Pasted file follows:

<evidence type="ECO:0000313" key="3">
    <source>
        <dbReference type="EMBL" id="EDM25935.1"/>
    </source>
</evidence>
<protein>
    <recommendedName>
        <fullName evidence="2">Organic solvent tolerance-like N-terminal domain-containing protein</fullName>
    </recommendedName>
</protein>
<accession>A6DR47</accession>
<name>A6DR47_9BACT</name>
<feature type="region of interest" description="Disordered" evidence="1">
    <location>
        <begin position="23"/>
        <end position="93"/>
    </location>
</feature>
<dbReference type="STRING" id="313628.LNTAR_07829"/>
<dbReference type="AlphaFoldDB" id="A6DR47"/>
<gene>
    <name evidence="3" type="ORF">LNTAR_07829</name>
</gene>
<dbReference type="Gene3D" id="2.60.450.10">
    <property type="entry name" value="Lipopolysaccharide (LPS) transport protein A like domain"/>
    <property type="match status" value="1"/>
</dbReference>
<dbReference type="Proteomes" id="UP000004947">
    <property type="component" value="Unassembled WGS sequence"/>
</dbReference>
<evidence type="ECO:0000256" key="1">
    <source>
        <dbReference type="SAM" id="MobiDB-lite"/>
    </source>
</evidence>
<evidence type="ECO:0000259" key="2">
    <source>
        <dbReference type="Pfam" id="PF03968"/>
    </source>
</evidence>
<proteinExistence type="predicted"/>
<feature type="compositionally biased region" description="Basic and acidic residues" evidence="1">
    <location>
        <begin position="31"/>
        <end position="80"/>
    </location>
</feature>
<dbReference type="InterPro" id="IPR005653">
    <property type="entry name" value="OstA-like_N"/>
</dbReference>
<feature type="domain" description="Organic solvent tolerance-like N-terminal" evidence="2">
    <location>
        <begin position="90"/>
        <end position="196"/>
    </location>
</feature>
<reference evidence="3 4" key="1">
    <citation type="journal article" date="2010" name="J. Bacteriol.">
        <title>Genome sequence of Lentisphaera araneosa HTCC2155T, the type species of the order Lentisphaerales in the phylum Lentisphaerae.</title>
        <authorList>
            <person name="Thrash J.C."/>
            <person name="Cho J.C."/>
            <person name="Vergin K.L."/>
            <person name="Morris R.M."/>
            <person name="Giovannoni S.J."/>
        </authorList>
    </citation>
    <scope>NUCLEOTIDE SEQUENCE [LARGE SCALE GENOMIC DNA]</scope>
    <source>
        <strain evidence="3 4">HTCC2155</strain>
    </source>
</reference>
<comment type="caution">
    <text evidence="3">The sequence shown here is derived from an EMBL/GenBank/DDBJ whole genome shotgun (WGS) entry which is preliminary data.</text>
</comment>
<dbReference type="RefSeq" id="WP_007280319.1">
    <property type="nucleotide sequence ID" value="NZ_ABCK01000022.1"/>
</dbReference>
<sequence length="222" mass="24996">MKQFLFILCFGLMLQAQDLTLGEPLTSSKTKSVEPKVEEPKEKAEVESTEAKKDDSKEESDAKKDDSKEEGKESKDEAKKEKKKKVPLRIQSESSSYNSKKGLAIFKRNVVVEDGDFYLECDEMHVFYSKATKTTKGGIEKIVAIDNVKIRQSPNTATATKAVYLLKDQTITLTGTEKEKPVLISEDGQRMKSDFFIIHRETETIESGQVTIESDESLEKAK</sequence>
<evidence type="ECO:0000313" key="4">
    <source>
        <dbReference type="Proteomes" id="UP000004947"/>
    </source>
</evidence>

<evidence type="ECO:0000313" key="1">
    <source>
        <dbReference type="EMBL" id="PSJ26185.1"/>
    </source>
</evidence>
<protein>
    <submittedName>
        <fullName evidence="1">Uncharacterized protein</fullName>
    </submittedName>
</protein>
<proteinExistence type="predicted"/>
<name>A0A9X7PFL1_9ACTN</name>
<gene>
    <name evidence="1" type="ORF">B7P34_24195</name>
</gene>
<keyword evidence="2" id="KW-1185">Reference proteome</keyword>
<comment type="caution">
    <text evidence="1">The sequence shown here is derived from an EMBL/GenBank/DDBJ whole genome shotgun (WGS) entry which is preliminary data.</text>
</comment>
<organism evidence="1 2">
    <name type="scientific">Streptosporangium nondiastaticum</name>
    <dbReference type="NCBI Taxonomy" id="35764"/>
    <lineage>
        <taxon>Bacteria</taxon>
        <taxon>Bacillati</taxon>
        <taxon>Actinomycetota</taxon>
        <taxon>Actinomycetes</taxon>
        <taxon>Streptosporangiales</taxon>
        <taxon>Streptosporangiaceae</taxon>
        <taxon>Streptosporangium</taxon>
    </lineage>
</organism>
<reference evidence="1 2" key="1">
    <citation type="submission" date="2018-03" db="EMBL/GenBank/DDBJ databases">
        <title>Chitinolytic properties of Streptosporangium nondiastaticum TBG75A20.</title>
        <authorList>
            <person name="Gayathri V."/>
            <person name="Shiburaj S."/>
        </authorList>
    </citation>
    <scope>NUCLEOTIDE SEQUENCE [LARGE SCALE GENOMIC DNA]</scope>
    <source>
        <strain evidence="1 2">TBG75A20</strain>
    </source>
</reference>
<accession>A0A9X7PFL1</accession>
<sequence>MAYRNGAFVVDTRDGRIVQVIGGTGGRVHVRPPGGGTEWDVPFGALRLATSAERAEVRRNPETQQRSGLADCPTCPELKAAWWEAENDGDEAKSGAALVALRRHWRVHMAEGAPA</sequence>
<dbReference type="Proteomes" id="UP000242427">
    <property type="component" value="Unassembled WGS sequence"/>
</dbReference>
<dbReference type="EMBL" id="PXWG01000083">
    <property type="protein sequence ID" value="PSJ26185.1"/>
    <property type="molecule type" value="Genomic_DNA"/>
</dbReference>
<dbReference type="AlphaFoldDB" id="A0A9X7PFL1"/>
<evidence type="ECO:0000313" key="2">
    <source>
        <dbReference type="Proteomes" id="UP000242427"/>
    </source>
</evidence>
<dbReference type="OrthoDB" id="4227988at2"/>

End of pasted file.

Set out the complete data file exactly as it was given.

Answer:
<evidence type="ECO:0000313" key="3">
    <source>
        <dbReference type="EMBL" id="EDM25935.1"/>
    </source>
</evidence>
<protein>
    <recommendedName>
        <fullName evidence="2">Organic solvent tolerance-like N-terminal domain-containing protein</fullName>
    </recommendedName>
</protein>
<accession>A6DR47</accession>
<name>A6DR47_9BACT</name>
<feature type="region of interest" description="Disordered" evidence="1">
    <location>
        <begin position="23"/>
        <end position="93"/>
    </location>
</feature>
<dbReference type="STRING" id="313628.LNTAR_07829"/>
<dbReference type="AlphaFoldDB" id="A6DR47"/>
<gene>
    <name evidence="3" type="ORF">LNTAR_07829</name>
</gene>
<dbReference type="Gene3D" id="2.60.450.10">
    <property type="entry name" value="Lipopolysaccharide (LPS) transport protein A like domain"/>
    <property type="match status" value="1"/>
</dbReference>
<dbReference type="Proteomes" id="UP000004947">
    <property type="component" value="Unassembled WGS sequence"/>
</dbReference>
<evidence type="ECO:0000256" key="1">
    <source>
        <dbReference type="SAM" id="MobiDB-lite"/>
    </source>
</evidence>
<evidence type="ECO:0000259" key="2">
    <source>
        <dbReference type="Pfam" id="PF03968"/>
    </source>
</evidence>
<proteinExistence type="predicted"/>
<feature type="compositionally biased region" description="Basic and acidic residues" evidence="1">
    <location>
        <begin position="31"/>
        <end position="80"/>
    </location>
</feature>
<dbReference type="InterPro" id="IPR005653">
    <property type="entry name" value="OstA-like_N"/>
</dbReference>
<feature type="domain" description="Organic solvent tolerance-like N-terminal" evidence="2">
    <location>
        <begin position="90"/>
        <end position="196"/>
    </location>
</feature>
<reference evidence="3 4" key="1">
    <citation type="journal article" date="2010" name="J. Bacteriol.">
        <title>Genome sequence of Lentisphaera araneosa HTCC2155T, the type species of the order Lentisphaerales in the phylum Lentisphaerae.</title>
        <authorList>
            <person name="Thrash J.C."/>
            <person name="Cho J.C."/>
            <person name="Vergin K.L."/>
            <person name="Morris R.M."/>
            <person name="Giovannoni S.J."/>
        </authorList>
    </citation>
    <scope>NUCLEOTIDE SEQUENCE [LARGE SCALE GENOMIC DNA]</scope>
    <source>
        <strain evidence="3 4">HTCC2155</strain>
    </source>
</reference>
<comment type="caution">
    <text evidence="3">The sequence shown here is derived from an EMBL/GenBank/DDBJ whole genome shotgun (WGS) entry which is preliminary data.</text>
</comment>
<dbReference type="RefSeq" id="WP_007280319.1">
    <property type="nucleotide sequence ID" value="NZ_ABCK01000022.1"/>
</dbReference>
<sequence length="222" mass="24996">MKQFLFILCFGLMLQAQDLTLGEPLTSSKTKSVEPKVEEPKEKAEVESTEAKKDDSKEESDAKKDDSKEEGKESKDEAKKEKKKKVPLRIQSESSSYNSKKGLAIFKRNVVVEDGDFYLECDEMHVFYSKATKTTKGGIEKIVAIDNVKIRQSPNTATATKAVYLLKDQTITLTGTEKEKPVLISEDGQRMKSDFFIIHRETETIESGQVTIESDESLEKAK</sequence>
<evidence type="ECO:0000313" key="4">
    <source>
        <dbReference type="Proteomes" id="UP000004947"/>
    </source>
</evidence>

<evidence type="ECO:0000313" key="1">
    <source>
        <dbReference type="EMBL" id="PSJ26185.1"/>
    </source>
</evidence>
<protein>
    <submittedName>
        <fullName evidence="1">Uncharacterized protein</fullName>
    </submittedName>
</protein>
<proteinExistence type="predicted"/>
<name>A0A9X7PFL1_9ACTN</name>
<gene>
    <name evidence="1" type="ORF">B7P34_24195</name>
</gene>
<keyword evidence="2" id="KW-1185">Reference proteome</keyword>
<comment type="caution">
    <text evidence="1">The sequence shown here is derived from an EMBL/GenBank/DDBJ whole genome shotgun (WGS) entry which is preliminary data.</text>
</comment>
<organism evidence="1 2">
    <name type="scientific">Streptosporangium nondiastaticum</name>
    <dbReference type="NCBI Taxonomy" id="35764"/>
    <lineage>
        <taxon>Bacteria</taxon>
        <taxon>Bacillati</taxon>
        <taxon>Actinomycetota</taxon>
        <taxon>Actinomycetes</taxon>
        <taxon>Streptosporangiales</taxon>
        <taxon>Streptosporangiaceae</taxon>
        <taxon>Streptosporangium</taxon>
    </lineage>
</organism>
<reference evidence="1 2" key="1">
    <citation type="submission" date="2018-03" db="EMBL/GenBank/DDBJ databases">
        <title>Chitinolytic properties of Streptosporangium nondiastaticum TBG75A20.</title>
        <authorList>
            <person name="Gayathri V."/>
            <person name="Shiburaj S."/>
        </authorList>
    </citation>
    <scope>NUCLEOTIDE SEQUENCE [LARGE SCALE GENOMIC DNA]</scope>
    <source>
        <strain evidence="1 2">TBG75A20</strain>
    </source>
</reference>
<accession>A0A9X7PFL1</accession>
<sequence>MAYRNGAFVVDTRDGRIVQVIGGTGGRVHVRPPGGGTEWDVPFGALRLATSAERAEVRRNPETQQRSGLADCPTCPELKAAWWEAENDGDEAKSGAALVALRRHWRVHMAEGAPA</sequence>
<dbReference type="Proteomes" id="UP000242427">
    <property type="component" value="Unassembled WGS sequence"/>
</dbReference>
<dbReference type="EMBL" id="PXWG01000083">
    <property type="protein sequence ID" value="PSJ26185.1"/>
    <property type="molecule type" value="Genomic_DNA"/>
</dbReference>
<dbReference type="AlphaFoldDB" id="A0A9X7PFL1"/>
<evidence type="ECO:0000313" key="2">
    <source>
        <dbReference type="Proteomes" id="UP000242427"/>
    </source>
</evidence>
<dbReference type="OrthoDB" id="4227988at2"/>